But then, I’m an artist. I’ve been drawing, painting and sculpting since I was a little child. I grew up in a home decorated by our mother’s sacred Alpona paintings and reproductions of paintings she loved. Our father loved to make beautiful folk doll and rural idol sulpture. Our house was full of art and music. We never had to question why we might love art.
My point is, there are more places where the love of art is encouraged than where it is questioned. If you have access to a museum or public art gallery, go spend some time there. You’ll be surrounded by art and by people who love art. At the very least, this could be the start of a beautiful friendship.
What is an artistic outlook on life?
Art is the only way the experience of one person, the artist, can be directly transmitted, from one soul to another. Art usually skips around analysis and thought and impacts feeling directly, and that is its power. You know it’s worked when you feel, as the beholder, that you ‘own’ that feeling; that it comes right up from within you.
For this reason, art is an essential part of human life. But most of all, Art injects beauty into a life and world that would ordinarily be more dull and mundane. How art changes one’s life is that it gives one the purpose to merely exist for beauty and aesthetic, to toil at the craft so as to merely enjoy the final result, rather than trying to find a practical use for it, such as when one engineers roads. Art has made my life transcend from the mundane to the extraordinary.
What memorable responses have you had to your work?
Many famous and senior contemporary artists have encouraged me a lot and appreciated my art works.
What food, drink, song inspires you?
All kinds of Bengali food and drinks. All kind of folk songs which I love to sing also.
Is the artistic life lonely? What do you do to counteract it?
As a learning and improving artist I prefer to spend my time alone. It’s needed and vital to be alone and distance myself from the people I physically know because I need all my attention on the pen and paper before me. I strive to learn and with people around me I can’t concentrate; I can’t improve. They always ask me questions about what I’m drawing. For example, I’ll be drawing my typical abstract design that relieves stress.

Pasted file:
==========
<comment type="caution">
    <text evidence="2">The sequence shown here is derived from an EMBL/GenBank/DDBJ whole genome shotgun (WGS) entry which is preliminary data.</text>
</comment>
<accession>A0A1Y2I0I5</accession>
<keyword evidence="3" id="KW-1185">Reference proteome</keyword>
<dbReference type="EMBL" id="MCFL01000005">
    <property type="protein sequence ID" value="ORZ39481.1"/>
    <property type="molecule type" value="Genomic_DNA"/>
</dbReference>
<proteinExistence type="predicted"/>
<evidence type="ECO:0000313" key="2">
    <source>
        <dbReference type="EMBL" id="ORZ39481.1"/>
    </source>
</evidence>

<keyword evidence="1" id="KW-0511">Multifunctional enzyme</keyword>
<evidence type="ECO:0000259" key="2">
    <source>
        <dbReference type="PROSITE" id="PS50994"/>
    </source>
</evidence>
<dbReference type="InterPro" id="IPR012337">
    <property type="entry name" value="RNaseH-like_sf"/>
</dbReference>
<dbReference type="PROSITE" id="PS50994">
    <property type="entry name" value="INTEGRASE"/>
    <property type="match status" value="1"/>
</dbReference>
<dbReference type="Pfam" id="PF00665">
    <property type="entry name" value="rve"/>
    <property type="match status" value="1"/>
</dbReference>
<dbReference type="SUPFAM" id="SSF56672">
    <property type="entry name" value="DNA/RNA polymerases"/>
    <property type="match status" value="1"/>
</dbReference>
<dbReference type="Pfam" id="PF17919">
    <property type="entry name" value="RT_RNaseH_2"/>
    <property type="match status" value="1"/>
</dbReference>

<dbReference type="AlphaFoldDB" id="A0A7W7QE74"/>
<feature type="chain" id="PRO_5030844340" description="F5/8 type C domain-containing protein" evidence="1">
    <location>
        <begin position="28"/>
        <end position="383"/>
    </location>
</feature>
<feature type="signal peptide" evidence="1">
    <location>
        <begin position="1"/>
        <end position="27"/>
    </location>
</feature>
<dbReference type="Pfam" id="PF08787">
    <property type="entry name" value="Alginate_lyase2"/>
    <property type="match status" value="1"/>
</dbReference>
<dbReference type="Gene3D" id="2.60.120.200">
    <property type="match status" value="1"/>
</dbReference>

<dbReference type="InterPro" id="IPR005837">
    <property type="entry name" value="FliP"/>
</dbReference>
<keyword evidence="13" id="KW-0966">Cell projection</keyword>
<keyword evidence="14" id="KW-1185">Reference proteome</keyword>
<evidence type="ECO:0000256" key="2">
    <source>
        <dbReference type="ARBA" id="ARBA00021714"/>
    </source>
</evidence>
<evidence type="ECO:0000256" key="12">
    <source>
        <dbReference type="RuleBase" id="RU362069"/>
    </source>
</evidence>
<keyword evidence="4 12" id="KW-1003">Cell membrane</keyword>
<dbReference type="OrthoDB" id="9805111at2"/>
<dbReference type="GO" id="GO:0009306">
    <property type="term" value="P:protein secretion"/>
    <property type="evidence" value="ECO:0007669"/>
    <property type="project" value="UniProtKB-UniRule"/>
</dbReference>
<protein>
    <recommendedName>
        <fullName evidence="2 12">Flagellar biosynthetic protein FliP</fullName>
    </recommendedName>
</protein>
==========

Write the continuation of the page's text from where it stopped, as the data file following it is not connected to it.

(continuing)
I appreciate criticism . Over the years I’ve been locking myself up preferring to curl up in a storage closet or my room to just get a few minutes to finish a project of mine. I find less and less of a need to interact with people.
I am alone, but not lonely. I think the reason most artists(in your eyes) are lonely because they are in fact introverted, and if they’re dedicated they’ll prefer to spend time improving their creations. Normally a human NEED is human interaction, affection, but because time is always short, and the dedicated artist with poor time management won’t have time to head out and try to develop relationships. Instead, they’ll be the one person who never speaks and is too busy drawing something on their desk to care about the subject being taught or the opportunities around them.
What do you dislike about the art world?
Yes, the artistic world can be painful. The creative process is often messy and difficult and artists sometimes feel tormented by their inescapable motivation to make art. But thankfully, that isn’t always the case. I never support the anti-intellectualism, anti-science tendencies.
What do you like about your work?
My artworks are very close to the real world and a reflection on society and the times. It’s personal and at the same time, universal.
Should art be funded?
Supporting funding for the arts simply makes good sense. Society will ultimately benefit.
What role does art funding have?
Art is not just a tool for personal expression or a way to mark celebrations, but it challenges our perceptions of society. Art inspires, challenges and expands our minds. The arts are a universal language that help us understand diversity, cultures and our most complex issues. Art is what make us human. Arts funding is one of the most important functions and duties of our government. It is through the arts where we grow, where we reach understanding and where we find common ground in a rapidly changing complex world.
What is your dream project?
To established my own art gallery and a Tribal and Folk art Museam, where our rural handicrafts artisans can also showcase their own artworks regularly.
Professionally, what’s your goal?
It is not only to exhibit my work in a local or commercial gallery. But to be exhibited worldwide in big museums and to have my works in their permanent collections.
But my most important ambition is to compete with great artists from the past to create a future. To find and create my own world and to leave it for next generations to guess and wonder.
I see myself doing solo exhibits, painting small and large scale pieces in my very own art studio. Traveling the world, speaking and inspiring others. Getting inspired from folk artists worldwide who celebrate and preserve folk art.